Jyoti Basu’s son Chandan in front of AMRI Hospitals just after CPM leader Biman Bose had announced the former chief minister’s death at 12.12pm.
Picture by Pabitra Das
Sunday, 3.03pm. The hearse carrying Jyoti Basu’s body, draped in a red flag bearing the hammer and sickle symbol of the CPM, left the Salt Lake hospital where the 95-year-old former chief minister had been battling for life since January 1.
Thousands who had gathered in front of AMRI Hospitals to pay respect to the departed leader stood in two rows on the road in front, with “Comrade Jyoti Basu lal salaam” on their lips.
The convoy of almost 30 cars, led by the hearse, made its way between the rows of people for around 250 metres towards the Bypass, before taking a U-turn and heading for the house of Basu’s son Chandan.
The convoy stopped in front of FD 452B for a couple of minutes for Chandan’s wife Rakhi and nine-year-old son Subhojyoti — Basu called him Panku — to offer their pranam.
Chandan, who had left the hospital a little ahead of the hearse, then joined the convoy in a separate car.
Next stop, Indira Bhavan in DE block, which was Basu’s home from 1989 — and which he was reluctant to leave on January 1, when he was hospitalised for the last time.
Following a teary farewell by the employees of the house, the hearse headed for the Bypass travelling past the statue of a smiling Bidhan Chandra Roy, Bengal’s first chief minister with whom Basu shared a special bond, and down the road in front of AMRI.
Once it hit the Bypass, the convoy travelled south — past red flags at half mast and groups of mourners gathered at several spots — and turned right at the Science City crossing. From Indira Bhavan to the Park Circus connector, the hearse travelled the same route that Basu used to take every working day when he was chief minister till November 2000.
It then headed for Peace Haven via the Park Circus seven-point crossing, Shakespeare Sarani and Wood Street.
Peace Haven on Rafi Ahmed Kidwai Road reverberated with slogans like “Jyoti Basu amar rahe” and “Jyoti Basu lal salaam” when the convoy rolled in at 3.45pm.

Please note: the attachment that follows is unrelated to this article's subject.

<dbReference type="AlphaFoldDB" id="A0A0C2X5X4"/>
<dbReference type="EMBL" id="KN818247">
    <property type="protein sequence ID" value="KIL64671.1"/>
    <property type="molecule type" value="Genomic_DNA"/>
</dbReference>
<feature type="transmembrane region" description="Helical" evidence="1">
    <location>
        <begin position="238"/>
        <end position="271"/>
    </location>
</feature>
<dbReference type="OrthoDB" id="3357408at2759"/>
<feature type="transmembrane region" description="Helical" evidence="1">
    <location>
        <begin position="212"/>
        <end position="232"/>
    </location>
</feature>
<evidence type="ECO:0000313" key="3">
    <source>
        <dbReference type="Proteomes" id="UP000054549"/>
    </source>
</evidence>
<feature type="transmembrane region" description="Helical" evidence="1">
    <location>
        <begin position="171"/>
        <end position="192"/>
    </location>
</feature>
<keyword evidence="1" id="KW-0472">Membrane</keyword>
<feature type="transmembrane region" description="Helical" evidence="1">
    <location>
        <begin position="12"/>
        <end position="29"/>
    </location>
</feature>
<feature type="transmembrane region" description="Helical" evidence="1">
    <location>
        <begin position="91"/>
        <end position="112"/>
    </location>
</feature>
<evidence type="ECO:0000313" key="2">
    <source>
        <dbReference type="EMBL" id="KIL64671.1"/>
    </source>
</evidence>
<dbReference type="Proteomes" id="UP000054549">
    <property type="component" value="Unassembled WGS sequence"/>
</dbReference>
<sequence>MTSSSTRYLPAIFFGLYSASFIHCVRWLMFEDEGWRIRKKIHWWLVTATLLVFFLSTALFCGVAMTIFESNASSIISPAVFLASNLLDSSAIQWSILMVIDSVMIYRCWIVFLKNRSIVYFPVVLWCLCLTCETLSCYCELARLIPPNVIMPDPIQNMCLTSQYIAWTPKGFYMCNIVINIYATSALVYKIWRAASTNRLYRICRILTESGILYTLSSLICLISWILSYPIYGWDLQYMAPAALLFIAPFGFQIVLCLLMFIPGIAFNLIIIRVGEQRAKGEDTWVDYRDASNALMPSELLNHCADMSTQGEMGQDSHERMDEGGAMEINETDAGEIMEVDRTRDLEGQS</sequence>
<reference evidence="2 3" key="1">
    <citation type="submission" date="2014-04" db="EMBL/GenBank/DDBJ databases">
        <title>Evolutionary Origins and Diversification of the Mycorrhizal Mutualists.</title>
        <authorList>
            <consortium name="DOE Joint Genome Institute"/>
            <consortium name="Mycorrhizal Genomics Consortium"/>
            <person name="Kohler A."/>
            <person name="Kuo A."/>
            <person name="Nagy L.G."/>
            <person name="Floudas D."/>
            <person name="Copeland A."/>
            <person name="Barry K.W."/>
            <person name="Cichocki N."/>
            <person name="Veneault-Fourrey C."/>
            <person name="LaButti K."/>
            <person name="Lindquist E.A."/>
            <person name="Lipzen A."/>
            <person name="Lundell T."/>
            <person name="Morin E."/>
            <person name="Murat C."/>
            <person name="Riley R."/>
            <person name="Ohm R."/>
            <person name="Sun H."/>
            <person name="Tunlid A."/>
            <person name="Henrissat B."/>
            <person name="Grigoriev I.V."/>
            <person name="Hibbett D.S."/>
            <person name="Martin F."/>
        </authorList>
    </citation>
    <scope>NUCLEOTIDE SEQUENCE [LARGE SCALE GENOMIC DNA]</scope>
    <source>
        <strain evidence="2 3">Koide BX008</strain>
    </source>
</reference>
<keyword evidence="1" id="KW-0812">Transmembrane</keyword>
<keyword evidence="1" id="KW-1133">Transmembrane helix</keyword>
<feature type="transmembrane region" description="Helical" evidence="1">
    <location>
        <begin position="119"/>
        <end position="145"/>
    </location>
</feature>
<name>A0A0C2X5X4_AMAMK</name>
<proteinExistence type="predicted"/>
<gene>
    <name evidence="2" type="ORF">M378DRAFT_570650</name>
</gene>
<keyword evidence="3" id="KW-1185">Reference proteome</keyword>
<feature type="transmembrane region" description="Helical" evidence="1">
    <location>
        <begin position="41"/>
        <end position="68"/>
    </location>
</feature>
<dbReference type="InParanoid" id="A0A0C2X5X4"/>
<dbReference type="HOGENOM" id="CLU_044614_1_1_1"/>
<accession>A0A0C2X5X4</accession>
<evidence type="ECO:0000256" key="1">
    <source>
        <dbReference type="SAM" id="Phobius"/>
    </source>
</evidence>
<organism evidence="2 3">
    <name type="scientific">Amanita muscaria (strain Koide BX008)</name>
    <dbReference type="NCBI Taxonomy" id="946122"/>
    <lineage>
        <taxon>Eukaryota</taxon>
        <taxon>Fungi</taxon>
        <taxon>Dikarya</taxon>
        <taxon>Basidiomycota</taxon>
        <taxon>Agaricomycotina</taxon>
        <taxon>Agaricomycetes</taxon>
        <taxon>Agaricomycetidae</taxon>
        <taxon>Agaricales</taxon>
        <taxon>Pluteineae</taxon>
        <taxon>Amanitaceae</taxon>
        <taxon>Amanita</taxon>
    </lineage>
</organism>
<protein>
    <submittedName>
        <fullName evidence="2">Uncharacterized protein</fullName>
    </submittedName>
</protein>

Around 100 comrades, each holding a CPM flag, made a ring around the hearse. “It’s a sad moment for all CPM members and sympathisers. We all feel orphaned today,” said Nilotpal Ghosh, a member of the party’s Calcutta district committee.
People started flocking to Peace Haven as soon as word spread that the body would be kept there till Tuesday morning. Around 1pm, Rafi Ahmed Kidwai Road was a sea of heads, with vehicular movement stopped between the Elliot Road crossing and Haji Mohammad Mohsin Square.
Many stood with folded hands, some held their right fist high in red salute while a few wept as the convoy wound its way to the mortuary. The roofs of almost all houses were chock-a-block.
“I have come from Gol Park to salute the great leader one last time. I was closely following the developments in hospital. When I heard he had passed away, I could not stop myself from coming here,” said Raja Sengupta, a retired employee of the Reserve Bank of India.
Bablu Mukherjee, a resident of Bhowanipore, was echoing many in the throng when he said: “I am not a communist, nor a supporter of the CPM, but have always held Basu in high esteem. He had a charisma that no other political leader could boast of.”
That’s what Congress leader Manas Bhunia might have meant when he said at AMRI Hospitals on Sunday: “Jyoti Basu was 60 per cent communist and 40 per cent himself.”
To me he was always an uncle. I loved him and he loved me. Arekta history shesh hoye gelo. He was one of the greatest leaders of the country
Mithun Chakraborty, actor, at
AMRI on Sunday
I first met him in the 1940s, after he returned from London. He used to give lectures at Student Federation meetings that
I used to attend. His death marks the end of an era
Mrinal Sen, film-maker, at
AMRI on Sunday